Ultimately, even if one is devoted to God, it is only one’s own concept of God to which one can be devoted. Being devoted to one’s deepest, most noble self is a powerful concept that would be difficult in many iterations of Christian spirituality due to a belief that people are wicked, broken, or damaged. If people are, at their core, incapable and unworthy, then anything good in a person must be considered to come from something outside of the person, and thus there is nothing within a person worthy of devotion. However, if people are recognized as innately capable of love, joy, peace, goodness, compassion, gentleness, and self-control, then these qualities can be seen as the fruits of their true nature, not some alien influence on their lives. Thus, where some Christian spiritual ideas make things immensely more complicated than necessary and abdicate personal worth and responsibility, the same concepts can be put to meaningful use in a non-Christian context which values people—or, as some might concede, a context which sees people as the character of Jesus in the gospel narratives does.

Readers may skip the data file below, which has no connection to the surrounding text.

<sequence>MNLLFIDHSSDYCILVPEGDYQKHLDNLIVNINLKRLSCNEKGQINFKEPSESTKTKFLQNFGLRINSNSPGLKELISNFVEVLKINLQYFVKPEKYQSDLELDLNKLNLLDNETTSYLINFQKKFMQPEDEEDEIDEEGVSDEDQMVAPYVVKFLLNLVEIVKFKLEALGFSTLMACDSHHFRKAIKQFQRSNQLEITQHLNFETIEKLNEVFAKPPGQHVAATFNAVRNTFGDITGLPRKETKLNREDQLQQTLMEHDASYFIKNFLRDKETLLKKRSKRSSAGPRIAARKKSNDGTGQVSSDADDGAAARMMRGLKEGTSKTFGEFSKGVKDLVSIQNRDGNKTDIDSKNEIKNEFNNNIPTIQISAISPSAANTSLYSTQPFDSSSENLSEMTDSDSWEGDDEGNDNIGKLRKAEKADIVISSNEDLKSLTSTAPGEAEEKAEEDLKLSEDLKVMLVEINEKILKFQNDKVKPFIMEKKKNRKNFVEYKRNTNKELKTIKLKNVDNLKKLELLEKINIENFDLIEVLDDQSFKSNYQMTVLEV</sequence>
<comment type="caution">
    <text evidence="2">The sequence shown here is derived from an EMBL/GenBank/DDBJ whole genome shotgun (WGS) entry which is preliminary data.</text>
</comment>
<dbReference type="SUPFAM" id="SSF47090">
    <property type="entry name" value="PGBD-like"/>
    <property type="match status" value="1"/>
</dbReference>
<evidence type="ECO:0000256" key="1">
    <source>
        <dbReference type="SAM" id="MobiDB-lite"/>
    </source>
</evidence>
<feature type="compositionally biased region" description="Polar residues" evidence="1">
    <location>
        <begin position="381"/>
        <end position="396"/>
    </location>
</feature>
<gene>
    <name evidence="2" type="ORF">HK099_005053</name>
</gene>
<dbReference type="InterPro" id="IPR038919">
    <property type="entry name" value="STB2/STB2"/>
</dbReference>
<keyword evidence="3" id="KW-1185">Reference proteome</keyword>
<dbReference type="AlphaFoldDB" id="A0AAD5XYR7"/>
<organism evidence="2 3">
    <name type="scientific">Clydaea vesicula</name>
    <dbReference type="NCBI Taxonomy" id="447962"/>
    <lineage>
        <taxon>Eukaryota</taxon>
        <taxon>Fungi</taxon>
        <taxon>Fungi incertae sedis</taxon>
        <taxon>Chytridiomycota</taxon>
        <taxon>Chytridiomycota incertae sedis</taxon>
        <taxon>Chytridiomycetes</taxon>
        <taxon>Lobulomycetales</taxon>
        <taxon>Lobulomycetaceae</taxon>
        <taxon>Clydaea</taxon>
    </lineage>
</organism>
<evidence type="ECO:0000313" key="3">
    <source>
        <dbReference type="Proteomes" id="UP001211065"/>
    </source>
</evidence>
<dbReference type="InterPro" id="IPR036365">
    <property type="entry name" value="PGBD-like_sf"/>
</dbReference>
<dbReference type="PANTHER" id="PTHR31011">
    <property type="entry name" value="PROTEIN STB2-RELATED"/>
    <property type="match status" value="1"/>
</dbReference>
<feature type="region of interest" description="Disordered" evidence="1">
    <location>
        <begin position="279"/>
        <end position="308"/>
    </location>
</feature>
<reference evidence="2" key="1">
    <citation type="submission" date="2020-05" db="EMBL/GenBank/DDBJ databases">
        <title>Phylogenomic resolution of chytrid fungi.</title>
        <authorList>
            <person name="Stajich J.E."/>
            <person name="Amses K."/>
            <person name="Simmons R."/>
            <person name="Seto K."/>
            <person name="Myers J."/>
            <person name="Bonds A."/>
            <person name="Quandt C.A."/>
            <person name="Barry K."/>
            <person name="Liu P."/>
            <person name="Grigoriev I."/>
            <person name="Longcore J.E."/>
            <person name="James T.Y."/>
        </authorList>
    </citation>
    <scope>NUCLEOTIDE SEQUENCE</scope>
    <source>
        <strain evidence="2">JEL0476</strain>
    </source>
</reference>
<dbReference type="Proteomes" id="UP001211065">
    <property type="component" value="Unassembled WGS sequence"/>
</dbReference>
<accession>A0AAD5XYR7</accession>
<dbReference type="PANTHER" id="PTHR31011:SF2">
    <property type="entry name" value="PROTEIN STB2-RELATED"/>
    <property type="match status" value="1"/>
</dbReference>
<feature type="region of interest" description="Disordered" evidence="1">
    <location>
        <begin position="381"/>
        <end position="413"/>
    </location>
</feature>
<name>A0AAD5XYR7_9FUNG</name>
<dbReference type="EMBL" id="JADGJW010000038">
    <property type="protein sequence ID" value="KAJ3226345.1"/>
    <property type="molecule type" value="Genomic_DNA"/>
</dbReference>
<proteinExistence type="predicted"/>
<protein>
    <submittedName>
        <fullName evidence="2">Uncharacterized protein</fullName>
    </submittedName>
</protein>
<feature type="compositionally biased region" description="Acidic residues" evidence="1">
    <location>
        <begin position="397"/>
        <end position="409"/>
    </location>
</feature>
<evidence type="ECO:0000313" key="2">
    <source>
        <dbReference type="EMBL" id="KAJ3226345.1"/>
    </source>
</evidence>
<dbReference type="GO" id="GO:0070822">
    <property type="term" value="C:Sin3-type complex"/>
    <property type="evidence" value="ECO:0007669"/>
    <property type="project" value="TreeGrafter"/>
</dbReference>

One challenge to the statement of faith that all people have inherent value is that it ultimately leads to a disintegration of tribalism, and human beings seem incredibly adept at distinguishing between “Us” and “Them.” Christianity has not managed to overcome tribalism; in fact, Protestantism has exacerbated tribalism within Christianity, finding reasons to build walls and corral people at every turn. The challenge of biblical love is no different from the challenge of humanism, however. While many would look at the commandment to “love one another,” as an insular order regarding how people within a faith community were to treat other people within that same faith community, this limitation is not reflected in the biblical depiction of Jesus. While it is true that the rain falls on the righteous and the unrighteous, the delineation inherent in the statement is unnecessary. Rain falls on people; the sun shines on people. The biblical call to love “one another” is, in essence, the very core of how a humanist vision of transformation must be founded. While the Christian church has not lived up to its own guiding principle very well in this regard, the implication of biblical love is that there is no “Them;” there is only one big “Us.” There is no human system in the world that cannot benefit from a more intentional application of this ideal.